Only President Paul Kagame has a chance of winning the 2017 presidential election. And he could stay in power until 2034. “More of a coronation than real contest.” That’s how the Kenyan daily The Standard characterised Rwanda’s presidential poll slated for 4 August. It sums up the reality well. In countries with competitive politics, elections are an important moment giving rise to debate and excitement. Not so in Rwanda. Rwandans have become accustomed to polls where everything is settled in advance. This was the case before the genocide, when the country was officially a one-party state. And it has been the case since 1994, after which Rwanda became a de facto one-party state under the Rwandan Patriotic Front (RPF).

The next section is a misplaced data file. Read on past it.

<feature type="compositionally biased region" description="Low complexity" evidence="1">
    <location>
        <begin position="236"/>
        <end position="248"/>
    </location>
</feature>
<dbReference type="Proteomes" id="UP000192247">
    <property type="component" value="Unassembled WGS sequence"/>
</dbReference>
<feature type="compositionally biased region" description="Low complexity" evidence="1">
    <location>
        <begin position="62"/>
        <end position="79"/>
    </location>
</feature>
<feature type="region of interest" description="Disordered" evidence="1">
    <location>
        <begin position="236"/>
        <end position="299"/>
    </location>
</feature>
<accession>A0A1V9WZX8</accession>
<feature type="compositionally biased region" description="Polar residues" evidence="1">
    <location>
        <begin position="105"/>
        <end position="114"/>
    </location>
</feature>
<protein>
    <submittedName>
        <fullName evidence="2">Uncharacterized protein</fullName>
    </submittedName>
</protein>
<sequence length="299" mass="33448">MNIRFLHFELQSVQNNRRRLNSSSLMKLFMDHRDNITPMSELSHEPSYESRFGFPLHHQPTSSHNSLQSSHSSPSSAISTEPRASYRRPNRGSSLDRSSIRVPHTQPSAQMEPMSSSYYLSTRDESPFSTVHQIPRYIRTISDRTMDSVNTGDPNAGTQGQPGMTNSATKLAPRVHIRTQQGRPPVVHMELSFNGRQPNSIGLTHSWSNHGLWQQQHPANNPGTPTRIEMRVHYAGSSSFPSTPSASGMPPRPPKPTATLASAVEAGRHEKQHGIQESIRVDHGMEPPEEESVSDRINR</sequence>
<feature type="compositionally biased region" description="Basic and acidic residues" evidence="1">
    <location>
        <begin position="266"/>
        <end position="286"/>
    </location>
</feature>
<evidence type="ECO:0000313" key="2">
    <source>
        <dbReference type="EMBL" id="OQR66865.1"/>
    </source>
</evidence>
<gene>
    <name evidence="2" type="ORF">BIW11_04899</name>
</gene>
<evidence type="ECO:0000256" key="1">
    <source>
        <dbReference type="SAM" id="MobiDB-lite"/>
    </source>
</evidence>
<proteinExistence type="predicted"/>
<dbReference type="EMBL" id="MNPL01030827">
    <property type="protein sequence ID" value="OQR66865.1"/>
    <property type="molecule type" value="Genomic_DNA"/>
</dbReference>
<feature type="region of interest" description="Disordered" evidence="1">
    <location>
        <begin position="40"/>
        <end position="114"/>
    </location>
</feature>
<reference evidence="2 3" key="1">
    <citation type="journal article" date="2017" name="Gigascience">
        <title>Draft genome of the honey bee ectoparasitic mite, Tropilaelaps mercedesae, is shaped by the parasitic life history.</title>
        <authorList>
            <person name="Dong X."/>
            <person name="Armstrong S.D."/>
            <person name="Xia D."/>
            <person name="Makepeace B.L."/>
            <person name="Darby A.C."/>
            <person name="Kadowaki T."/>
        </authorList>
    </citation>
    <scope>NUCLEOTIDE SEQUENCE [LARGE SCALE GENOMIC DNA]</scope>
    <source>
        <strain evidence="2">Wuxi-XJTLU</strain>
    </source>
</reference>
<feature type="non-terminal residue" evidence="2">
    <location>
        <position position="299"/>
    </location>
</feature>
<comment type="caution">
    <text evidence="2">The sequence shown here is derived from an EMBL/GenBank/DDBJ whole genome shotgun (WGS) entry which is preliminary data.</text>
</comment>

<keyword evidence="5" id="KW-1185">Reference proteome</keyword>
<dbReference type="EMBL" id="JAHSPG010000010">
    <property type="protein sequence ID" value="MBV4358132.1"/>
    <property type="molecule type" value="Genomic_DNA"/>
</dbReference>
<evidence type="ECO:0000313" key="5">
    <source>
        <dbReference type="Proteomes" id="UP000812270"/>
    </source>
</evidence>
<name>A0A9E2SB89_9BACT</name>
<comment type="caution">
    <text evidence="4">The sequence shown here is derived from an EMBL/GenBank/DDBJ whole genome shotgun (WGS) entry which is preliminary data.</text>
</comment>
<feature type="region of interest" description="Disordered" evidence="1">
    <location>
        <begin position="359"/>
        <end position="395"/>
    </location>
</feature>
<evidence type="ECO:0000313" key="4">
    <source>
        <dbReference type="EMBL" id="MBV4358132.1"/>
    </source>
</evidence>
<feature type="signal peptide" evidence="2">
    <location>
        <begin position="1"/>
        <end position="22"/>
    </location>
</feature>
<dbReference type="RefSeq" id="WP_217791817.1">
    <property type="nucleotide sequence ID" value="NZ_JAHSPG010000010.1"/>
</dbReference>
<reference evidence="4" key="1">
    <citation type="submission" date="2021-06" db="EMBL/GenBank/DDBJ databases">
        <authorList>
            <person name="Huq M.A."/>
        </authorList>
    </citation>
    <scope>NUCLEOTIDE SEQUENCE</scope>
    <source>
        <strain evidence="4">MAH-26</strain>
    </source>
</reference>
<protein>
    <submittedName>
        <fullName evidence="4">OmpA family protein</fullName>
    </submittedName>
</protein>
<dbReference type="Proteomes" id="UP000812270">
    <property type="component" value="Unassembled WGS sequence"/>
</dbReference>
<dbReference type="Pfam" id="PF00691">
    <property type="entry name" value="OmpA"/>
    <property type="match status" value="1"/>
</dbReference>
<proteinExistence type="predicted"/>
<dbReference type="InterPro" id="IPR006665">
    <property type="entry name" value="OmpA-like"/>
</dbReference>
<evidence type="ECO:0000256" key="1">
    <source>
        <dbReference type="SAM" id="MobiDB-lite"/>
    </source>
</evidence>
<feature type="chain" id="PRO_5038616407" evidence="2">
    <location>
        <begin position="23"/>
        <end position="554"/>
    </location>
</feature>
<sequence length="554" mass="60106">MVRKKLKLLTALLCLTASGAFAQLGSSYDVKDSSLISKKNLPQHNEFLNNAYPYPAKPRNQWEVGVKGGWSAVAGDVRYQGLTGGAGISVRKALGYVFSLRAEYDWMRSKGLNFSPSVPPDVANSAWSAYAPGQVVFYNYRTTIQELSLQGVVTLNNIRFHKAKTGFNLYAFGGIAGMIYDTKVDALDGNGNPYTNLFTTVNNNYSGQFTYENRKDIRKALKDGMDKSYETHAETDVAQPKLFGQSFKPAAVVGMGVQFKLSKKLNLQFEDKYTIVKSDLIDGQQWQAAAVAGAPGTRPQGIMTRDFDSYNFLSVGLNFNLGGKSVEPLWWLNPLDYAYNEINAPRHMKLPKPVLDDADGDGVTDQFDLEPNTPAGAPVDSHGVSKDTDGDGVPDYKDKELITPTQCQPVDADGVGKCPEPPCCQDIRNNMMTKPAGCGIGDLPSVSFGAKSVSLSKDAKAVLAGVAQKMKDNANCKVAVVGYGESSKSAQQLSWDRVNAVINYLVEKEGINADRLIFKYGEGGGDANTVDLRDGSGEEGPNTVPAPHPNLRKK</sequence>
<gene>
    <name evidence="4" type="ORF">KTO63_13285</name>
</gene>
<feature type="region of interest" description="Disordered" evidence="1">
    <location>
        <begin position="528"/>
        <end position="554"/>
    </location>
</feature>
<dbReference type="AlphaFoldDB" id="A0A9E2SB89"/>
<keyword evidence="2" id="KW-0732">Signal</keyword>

The current template for elections was set in 2003, when a constitutional referendum and the first post-genocide elections were held. In the run-up to these polls, the last genuine opposition party was banned, while the campaign was marred by arrests, disappearances and intimidation. An EU observer mission noted that, ironically, “political pluralism is more limited than during the transition period”.
The polls themselves were replete with allegations of fraud, manipulation of electoral lists, ballot-box stuffing, and flawed counting. Paul Kagame was declared the winner with 95% of the vote.
Full Article: Rwanda: Election Outcome is Already Decided – allAfrica.com.